It's time for On-Point, where we speak to experts to delver deeper into some of the key issues in the spotlight right now. Following his pledge, President Yoon Suk-yeol and his administration have proposed an extra budget bill, worth 59.4 trillion won, or 46.1 billion US dollars. The bill aims to assist small businesses hit by the pandemic, providing business owners with 6 million won or roughly 47-hundred US dollars, regardless of their loss. In some cases payments may be as high as 10 million won or 78-hundred US dollars.
While the financial assistance should be of great help, there's the question of fiscal soundness, as South Korea continues to pile on massive debt. To get an expert's view on the extra budget bill, we connect with SHIN Sang-hyup, Professor of Economics at Kyunghee University. Good morning to you professor.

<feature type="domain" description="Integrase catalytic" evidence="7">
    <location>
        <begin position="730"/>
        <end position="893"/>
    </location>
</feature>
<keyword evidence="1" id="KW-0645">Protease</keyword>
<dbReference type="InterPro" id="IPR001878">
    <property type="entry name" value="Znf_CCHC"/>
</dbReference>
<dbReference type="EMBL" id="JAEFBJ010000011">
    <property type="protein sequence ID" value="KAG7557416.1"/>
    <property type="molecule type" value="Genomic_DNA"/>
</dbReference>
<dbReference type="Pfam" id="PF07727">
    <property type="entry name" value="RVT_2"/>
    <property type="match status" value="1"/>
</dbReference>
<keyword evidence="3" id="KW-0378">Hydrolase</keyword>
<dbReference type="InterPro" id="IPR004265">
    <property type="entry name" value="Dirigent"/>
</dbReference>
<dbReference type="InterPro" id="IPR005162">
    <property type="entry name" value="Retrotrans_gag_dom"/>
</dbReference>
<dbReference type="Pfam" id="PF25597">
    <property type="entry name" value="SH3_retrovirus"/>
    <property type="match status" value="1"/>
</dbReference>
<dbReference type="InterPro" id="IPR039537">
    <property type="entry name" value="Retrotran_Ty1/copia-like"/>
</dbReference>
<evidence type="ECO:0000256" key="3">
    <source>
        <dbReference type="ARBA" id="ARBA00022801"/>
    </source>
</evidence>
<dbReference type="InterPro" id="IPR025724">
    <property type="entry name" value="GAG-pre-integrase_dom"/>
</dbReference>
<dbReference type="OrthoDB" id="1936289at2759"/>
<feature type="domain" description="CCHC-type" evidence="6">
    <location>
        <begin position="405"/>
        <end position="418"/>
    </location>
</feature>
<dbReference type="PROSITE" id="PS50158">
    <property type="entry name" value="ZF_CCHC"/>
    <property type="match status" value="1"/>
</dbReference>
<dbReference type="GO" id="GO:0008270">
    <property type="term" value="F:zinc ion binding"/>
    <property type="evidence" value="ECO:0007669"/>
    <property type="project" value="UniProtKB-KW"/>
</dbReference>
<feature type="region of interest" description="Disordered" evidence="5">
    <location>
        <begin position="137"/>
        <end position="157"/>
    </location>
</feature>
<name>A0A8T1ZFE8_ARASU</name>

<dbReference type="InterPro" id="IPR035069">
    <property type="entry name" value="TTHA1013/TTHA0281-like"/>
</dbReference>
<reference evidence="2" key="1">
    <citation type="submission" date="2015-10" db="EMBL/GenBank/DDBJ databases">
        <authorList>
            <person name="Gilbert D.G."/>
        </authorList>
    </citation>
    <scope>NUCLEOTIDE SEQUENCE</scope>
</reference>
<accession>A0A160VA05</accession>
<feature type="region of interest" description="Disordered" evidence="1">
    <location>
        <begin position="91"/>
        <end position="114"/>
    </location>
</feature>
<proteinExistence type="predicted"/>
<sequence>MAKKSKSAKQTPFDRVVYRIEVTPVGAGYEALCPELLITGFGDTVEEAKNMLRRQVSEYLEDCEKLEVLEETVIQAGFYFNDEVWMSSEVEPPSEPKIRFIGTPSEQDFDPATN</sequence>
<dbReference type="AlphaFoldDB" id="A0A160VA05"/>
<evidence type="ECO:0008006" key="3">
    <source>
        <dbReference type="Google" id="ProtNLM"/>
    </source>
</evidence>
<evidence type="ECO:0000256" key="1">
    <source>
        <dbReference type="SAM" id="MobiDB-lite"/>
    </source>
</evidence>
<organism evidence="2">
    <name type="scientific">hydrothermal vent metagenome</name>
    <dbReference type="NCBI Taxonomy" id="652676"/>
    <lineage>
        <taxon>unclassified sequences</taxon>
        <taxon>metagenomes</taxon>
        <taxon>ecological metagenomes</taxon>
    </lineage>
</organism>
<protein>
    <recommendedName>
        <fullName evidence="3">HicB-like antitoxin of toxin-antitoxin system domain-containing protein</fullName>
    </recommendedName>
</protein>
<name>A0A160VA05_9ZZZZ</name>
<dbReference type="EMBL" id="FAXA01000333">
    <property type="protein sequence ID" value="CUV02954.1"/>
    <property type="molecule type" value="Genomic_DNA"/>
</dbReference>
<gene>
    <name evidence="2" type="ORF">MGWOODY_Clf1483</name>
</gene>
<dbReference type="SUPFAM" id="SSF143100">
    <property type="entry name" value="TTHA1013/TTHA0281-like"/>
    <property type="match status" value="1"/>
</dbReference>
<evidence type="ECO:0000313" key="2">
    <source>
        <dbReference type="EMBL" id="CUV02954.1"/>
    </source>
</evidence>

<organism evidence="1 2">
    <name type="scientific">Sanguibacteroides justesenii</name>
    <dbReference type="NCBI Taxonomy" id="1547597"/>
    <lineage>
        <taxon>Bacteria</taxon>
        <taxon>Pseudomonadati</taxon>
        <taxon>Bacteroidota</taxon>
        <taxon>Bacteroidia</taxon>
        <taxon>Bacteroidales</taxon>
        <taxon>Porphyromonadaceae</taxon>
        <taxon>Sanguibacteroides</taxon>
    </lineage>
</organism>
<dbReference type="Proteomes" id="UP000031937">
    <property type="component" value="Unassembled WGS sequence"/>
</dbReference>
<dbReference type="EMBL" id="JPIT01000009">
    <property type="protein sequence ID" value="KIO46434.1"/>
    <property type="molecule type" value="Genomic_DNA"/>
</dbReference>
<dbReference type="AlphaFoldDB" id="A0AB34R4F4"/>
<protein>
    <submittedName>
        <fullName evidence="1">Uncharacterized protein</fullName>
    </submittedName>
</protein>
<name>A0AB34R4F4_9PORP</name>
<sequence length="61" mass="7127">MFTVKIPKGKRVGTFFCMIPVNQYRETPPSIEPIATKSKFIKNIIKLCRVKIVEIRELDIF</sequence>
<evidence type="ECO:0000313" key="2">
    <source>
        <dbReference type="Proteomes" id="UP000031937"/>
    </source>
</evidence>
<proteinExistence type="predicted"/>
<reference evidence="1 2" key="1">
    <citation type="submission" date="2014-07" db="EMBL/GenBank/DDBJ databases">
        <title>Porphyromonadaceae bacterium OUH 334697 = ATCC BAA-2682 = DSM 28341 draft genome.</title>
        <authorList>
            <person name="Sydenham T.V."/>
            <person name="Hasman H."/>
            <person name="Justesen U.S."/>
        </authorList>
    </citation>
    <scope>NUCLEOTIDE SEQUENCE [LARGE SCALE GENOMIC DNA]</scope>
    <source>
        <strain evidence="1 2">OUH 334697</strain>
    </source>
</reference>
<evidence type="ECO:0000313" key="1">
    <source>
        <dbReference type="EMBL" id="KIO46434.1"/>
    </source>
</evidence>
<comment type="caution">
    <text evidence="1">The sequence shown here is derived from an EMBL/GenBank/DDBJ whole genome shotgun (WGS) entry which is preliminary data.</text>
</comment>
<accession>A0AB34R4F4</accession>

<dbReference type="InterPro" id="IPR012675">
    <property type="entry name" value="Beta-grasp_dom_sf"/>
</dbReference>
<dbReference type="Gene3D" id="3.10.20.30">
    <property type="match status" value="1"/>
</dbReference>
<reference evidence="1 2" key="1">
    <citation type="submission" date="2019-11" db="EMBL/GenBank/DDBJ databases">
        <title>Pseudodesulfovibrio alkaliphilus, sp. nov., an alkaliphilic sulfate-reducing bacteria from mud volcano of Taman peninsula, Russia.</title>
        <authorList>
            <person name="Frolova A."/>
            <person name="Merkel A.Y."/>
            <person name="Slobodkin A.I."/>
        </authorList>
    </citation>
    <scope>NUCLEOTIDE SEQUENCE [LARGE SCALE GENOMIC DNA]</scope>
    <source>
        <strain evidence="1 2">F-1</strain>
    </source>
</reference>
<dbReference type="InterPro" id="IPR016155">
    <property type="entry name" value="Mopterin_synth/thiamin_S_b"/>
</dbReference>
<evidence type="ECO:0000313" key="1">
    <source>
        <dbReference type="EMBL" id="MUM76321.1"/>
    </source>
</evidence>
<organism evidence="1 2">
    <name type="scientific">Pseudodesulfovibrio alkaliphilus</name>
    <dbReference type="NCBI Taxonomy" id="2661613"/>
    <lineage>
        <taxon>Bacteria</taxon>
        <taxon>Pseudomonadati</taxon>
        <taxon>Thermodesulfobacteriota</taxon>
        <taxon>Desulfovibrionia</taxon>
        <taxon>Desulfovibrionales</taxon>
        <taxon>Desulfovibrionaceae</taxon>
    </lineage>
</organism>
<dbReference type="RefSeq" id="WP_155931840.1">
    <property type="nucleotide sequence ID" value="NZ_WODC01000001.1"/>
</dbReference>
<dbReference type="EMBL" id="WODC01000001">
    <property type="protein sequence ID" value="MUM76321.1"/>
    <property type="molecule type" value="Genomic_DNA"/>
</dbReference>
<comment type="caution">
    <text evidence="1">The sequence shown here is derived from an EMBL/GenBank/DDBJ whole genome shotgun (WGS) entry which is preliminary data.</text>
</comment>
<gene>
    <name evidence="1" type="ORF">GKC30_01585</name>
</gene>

First off, the extra budget bill aimed at helping small business owners was, in some way, the first major task of President Yoon's new government. How do you assess this follow up on his election pledge?
The main controversy with the bill, is the 6 to 10-million won payments for all small business owners REGARDLESS of their losses. What's your take on this?
There's been a number of financial assistance packages made available to small business owners over the course of the pandemic. Some health experts say, there could be another resurgence in fall and winter, which could lead to anti-virus measures again. Can the government afford to continuously assist small business owners moving forward?
Some say, there may be a need for a long-term assistance plan, and not a one-time payout. What would be the best way to assist small business owners in the long term, without having to risk any fiscal pressure?
Thank you Professor for you insights. Looking forward to talking to you again.